QTM And layout



Plant layout primarily deals with the allocation of the total floor, rather cubic area among various production and service departments along with their specified stationing inside the plant area. The space for each work station is required for equipment, tools, loading and unloading work on machines, temporary material storage, benches, hoods, files, maintenance, clearance, operator work area etc. Moreover, space is also required for the movement of material handling equipment, aisles between the machines, inspection spots, safety spots, space for inspection, lubrication, repair and maintenance of machines etc.

Quantitative Techniques in Management (QTM):
QTM can be applied to layout problems. Some of the commonly used techniques for this purpose are: LP: Linear Programming, Transportation Problem, Assignment Technique, Dynamic Programming, Waiting Line Theory and Simulation. The computer based layout is the most applicable in QTM.

Computer-based Layout
Two types of computer software are available: Construction Programs and Improvement Programs.

ADLEP and CORELAP are REL-based computer programs to aid construction of a layout. (ADLEP: Automated Layout Design Program, CORELAP: Computerized Relationship Layout Planning). CRAFT: Computerized Relative Allocation of Facilities Planning minimizes a linear function of the movements amongst departments and thus is an improvement program. It uses flow of material matrix and cost/unit moved/unit distance and space requirement data.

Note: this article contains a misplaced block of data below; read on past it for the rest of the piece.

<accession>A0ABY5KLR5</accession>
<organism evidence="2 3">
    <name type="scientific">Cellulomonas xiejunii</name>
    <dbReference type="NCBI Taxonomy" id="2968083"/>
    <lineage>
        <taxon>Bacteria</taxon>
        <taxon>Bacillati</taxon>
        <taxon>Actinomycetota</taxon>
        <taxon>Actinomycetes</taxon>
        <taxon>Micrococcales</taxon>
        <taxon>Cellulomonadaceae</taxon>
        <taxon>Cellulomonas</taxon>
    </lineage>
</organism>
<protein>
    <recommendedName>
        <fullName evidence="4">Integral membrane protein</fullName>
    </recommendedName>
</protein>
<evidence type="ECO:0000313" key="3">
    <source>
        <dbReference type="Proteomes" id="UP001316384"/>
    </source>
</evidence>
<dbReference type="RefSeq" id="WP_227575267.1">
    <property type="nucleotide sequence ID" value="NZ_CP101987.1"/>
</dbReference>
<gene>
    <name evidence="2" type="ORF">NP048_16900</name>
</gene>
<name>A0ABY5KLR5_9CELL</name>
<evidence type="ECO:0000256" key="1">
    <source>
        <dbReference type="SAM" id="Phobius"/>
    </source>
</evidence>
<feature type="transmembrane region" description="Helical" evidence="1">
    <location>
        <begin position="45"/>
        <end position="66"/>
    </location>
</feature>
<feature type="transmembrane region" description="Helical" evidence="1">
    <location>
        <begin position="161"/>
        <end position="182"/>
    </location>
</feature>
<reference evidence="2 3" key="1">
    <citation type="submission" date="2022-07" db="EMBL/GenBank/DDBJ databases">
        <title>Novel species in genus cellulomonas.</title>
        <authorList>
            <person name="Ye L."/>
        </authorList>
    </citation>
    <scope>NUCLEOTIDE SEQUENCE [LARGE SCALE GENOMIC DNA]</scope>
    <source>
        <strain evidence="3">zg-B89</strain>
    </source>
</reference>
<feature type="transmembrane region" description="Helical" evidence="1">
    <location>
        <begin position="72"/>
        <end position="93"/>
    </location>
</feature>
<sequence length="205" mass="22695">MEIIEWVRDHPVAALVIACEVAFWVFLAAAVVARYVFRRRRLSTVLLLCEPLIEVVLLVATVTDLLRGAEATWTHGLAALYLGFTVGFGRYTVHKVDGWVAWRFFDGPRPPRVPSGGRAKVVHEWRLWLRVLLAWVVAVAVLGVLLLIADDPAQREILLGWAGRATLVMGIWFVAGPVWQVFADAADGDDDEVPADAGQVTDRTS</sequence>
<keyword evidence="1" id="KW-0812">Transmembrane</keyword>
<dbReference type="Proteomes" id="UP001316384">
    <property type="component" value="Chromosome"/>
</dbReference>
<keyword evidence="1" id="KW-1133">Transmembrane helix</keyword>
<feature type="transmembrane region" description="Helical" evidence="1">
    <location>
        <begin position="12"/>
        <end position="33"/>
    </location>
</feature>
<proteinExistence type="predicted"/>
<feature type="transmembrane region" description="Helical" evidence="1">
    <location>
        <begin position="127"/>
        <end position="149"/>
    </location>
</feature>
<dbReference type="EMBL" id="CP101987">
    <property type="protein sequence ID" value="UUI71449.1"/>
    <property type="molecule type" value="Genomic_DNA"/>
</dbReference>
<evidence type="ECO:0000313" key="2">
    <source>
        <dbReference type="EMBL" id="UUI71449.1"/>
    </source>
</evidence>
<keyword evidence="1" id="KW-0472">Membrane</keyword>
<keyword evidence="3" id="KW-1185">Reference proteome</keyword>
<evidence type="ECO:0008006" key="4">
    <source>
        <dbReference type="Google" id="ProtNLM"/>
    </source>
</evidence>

Space Requirements

A general inference by technical experts reveal that overall plant areas are generally about 150 to 200 sq. feet per employee for light manufacturing operations, 500 sq. feet for medium manufacturing and as high as 1,000 sq. feet for process industries. This estimate is just a guideline. In fact, the modern production systems with their varied and unique characteristics require separate independent solutions to these problems.

The area is to be allocated considering the needs of future expansion, and required flexibility. The area allocation is closely related to the type of material flow. 3-D is used to allocate area. Area is earmarked for point-of-use and storage. There is also area left for aisles. The provision is made for column spacing.

Models of Plant Layout

Three things have to be assembled before commencing production—the men, the machines and the materials. When these three are brought together, we create some kind of arrangement or layout.

It is inevitable to prepare the blue prints and models of the plant layout be fore the actual laying function begins. The location of the machines, equipment and plant facilities is the result of trial and error method backed up by varied considerations. They are arranged and rearranged until the most desirable setting is done. Templates or models represent the actual space requirements for each machine or service department along with their sequential relations, easy access to the same scale as the floor plan of the area in which they are to be installed. It is a good visual aid which helps in solving certain constraints in the layout before they arise. The popular methods of plant layout models are as under: